Atlantean (Dig Adlantisag) Dig Adlantisag (Atlantean language)

The Atlantean language was created for the film Atlantis: The Lost Empire by Marc Okrand, who worked with John Emerson, a designer at Disney, to produce an alphabet for the language. The language is spoken and written by the people of Atlantis in the film and is integral to the plot.

Okrand based the Atlantean language on a hypothetical reconstruction of the language spoken by the early Indo-Europeans using sounds common to modern Indo-European languages and some not found in any of them. He wanted it to sound like a real human language, to be easy to speak and to be unlike English. He was also inspired by Biblical Hebrew and Greek and Latin, as well as other documented and reconstructed ancient languages.

Notable features

Atlantean alphabet and numerals

Atlantean alphabet and numerals

Download an alphabet chart for Atlantean (Excel)

Sample text (in Atlantean)

Sample text in Atlantean


Nishentop Adlantisag, kelobtem Gabrin karoklimik bet gim demottem net getunosentem bernotlimik bet kagib lewidyoh.


Spirits of Atlantis, forgive me for defiling your chamber and bringing intruders into the land.

Sample text (English in the Atlantean alphabet)

Sample text in the Atlantean alphabet


All human beings are born free and equal in dignity and rights. They are endowed with reason and conscience and should act towards one another in a spirit of brotherhood.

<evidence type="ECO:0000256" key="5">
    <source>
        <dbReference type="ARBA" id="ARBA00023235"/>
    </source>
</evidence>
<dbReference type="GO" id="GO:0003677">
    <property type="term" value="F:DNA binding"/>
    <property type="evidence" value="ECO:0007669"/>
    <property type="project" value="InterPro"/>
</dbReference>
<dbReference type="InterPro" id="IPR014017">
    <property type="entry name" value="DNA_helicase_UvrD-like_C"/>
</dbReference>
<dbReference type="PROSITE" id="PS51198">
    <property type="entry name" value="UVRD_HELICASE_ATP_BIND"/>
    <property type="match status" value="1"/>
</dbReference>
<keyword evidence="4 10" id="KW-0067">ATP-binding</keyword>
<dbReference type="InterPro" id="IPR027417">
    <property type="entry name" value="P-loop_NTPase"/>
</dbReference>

(Article 1 of the Universal Declaration of Human Rights)

Videos in and about Atlantean

Atlantis: The Lost Empire

Atlantis: The Lost Empire

A young adventurer named Milo Thatch joins an intrepid group of explorers to find the mysterious lost continent of Atlantis.

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Information about Atlantean

Download an Atlantean font

Constructed scripts for: Ainu | Arabic | Chinese languages | Dutch | English | Hawaiian | Hungarian | Japanese | Korean | Lingala | Malay & Indonesian | Persian | Tagalog / Filipino | Russian | Sanskrit | Spanish | Taino | Turkish | Vietnamese | Welsh | Other natural languages | Colour-based scripts | Tactile scripts | Phonetic/universal scripts | Constructed scripts for constructed languages | Adaptations of existing alphabets | Fictional alphabets | Magical alphabets | A-Z index | How to submit a constructed script


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